Wm alludes to Mormon resonances he experienced while reading K. J. Parker’s The Sun and I. Go read it and them come back and talk to him about it.
Subterranean Press Magazine has labeled its Summer 2013 edition a “K. J. Parker Special Issue”. This is very good news for someone like me who is a major fan. If you are not aware of her work, Parker writes no/low-magic, secondary-world fantasy that takes place in a medieval-through-Renaissance-like world. Her stories are complex, dark, humorous, and often quite dry, filled with academic and bureaucratic language, which gives them a sense of realism that secondary world fantasy often lacks.
I write her, but that may not be correct — Parker is a closely-guarded pseudonym, and there is debate over his/her gender (not to mention all sorts of guesses about the person behind the pseudonym might be).
The special issue features one nonfiction essay and two stories written Parker his/herself. I read the essay first and then moved on to The Sun And I. It’s a story about a group of young men who start a religion. As I read it, I was delighted to find that in addition to it pushing all the aesthetic buttons that Parker usually does, it also brought in some slight, but fascinating (to me) Mormon resonances.
I recommend it. And if it turns you off at first–keep reading. There are some surprising turns that it takes.
Let me be clear: I am not suggesting that the story itself is indicative of what I believe/feel about the Joseph Smith story . Or the Moses or Mohammed one, for that matter. What’s important is not the exact details, but rather the emotional states. And the inevitability of the course the religion takes.
But I’ve said too much already and don’t want to color your experience of the story further (warning: it’s quite long). Go read it. And maybe skip the comments until you do because I hope we can toss around some spoilers down there.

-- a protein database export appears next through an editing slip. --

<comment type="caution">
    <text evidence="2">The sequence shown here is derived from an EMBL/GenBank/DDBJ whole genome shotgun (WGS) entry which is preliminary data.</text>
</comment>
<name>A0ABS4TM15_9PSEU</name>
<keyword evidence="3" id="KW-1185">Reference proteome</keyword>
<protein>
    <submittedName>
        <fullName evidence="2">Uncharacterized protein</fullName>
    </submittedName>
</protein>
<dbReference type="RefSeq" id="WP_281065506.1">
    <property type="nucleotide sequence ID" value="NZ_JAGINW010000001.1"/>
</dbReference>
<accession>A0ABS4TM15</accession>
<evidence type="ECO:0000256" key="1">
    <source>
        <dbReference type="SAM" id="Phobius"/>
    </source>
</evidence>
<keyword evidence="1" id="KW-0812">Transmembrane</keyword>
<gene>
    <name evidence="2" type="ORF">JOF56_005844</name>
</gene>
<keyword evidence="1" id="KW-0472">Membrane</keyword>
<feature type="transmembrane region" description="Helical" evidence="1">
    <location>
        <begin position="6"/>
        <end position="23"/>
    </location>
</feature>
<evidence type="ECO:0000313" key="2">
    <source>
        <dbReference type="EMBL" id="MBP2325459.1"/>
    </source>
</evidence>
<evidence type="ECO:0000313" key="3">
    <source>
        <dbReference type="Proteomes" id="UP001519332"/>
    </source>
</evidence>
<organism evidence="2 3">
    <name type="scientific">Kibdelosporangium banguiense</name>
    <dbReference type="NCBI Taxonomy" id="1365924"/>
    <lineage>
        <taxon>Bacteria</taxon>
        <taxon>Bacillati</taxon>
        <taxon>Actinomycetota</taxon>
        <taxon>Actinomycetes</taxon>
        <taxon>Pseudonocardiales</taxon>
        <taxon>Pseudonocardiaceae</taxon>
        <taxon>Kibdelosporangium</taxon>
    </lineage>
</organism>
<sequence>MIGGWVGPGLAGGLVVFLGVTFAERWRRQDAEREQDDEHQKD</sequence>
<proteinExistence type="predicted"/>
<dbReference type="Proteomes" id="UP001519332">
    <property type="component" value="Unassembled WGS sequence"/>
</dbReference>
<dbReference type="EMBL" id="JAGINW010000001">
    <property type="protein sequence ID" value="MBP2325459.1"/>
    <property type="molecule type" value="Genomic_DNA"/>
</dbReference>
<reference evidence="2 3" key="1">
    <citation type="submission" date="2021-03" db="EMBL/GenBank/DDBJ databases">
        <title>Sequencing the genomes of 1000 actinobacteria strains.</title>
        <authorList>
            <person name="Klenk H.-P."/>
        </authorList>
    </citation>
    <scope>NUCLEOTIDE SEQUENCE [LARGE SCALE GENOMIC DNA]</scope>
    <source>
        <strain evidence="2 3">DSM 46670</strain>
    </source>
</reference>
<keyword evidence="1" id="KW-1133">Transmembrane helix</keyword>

(No, not that Sister Meyer. This Sister Meyer)
I’ve just finished reading “Would that All God’s Children Were Poets” by Casualene Meyer (follow the link and scroll down to p. 173), poetry editor for BYU Studies. In this short article she reflects on her responsibility for choosing what poems to publish in the journal and which poems to award prizes in the journal’s annual poetry contest. She touches on what I think are some powerful ideas about the relationship between poetry (and the human aesthetic experience in general), religion, and service to others. I won’t explore these thoughts today, but I’ve invited them into , my own editorial responsibilities, and the virtue of words (also here), so I may return to them more in depth later.
For now, however, as a means to open a conversation, here’s Casualene:
As poetry editor, I would do well to assume that all poetry I receive is a valiant effort in verse, so how, given so much desire on the part of the poets, could I choose a “winner,” especially if poetry is a matter of the heart and of preference, and it would be quite heartless and preferential to say some poems are worthy and others are not? The reality is that sincerity of heart does not equal quality of art, and sometimes bad poetry happens to good people. [Note: I love that line!]
If one draws a parallel between poems and “spirits,” a verse from the Book of Abraham helps illustrate in some degree why all poetry exists in a hierarchy, and that some can and even should be deemed noble and great, or prize-worthy: “And the Lord said unto me: These two facts do exist, that there are two spirits, one being more intelligent than the other; there shall be another more intelligent than they; I am the Lord thy God, I am more intelligent than they all” (Abraham 3:19). The task, then, of the poetry editor for BYU Studies is to try to discern among all the poems received which are the stronger, and even the strongest, and recommend them for prizes and publication. All poetry is not created equal, so it is not just a matter of granting open admission to a poetry pantheon for any verse that exists; some poetry should be not only appreciated but actually admired, and like the criterion that “he that is greatest among you shall be your servant” (Matthew 23:11), the best poetry serves readers with the greatest substance and purity. Good poems may touch us, and earnest readers, like the woman who touched the border of Christ’s garment, instinctively seek them out and touch them. In turn, the good poems give us a portion of their power and virtue, leaving us healed.
Eternal intelligence and the workings of language. Editorial practice as discernment. Poetry (and language) as service. Poetry (and language) as possessors and expressions of power and virtue with the potential to heal.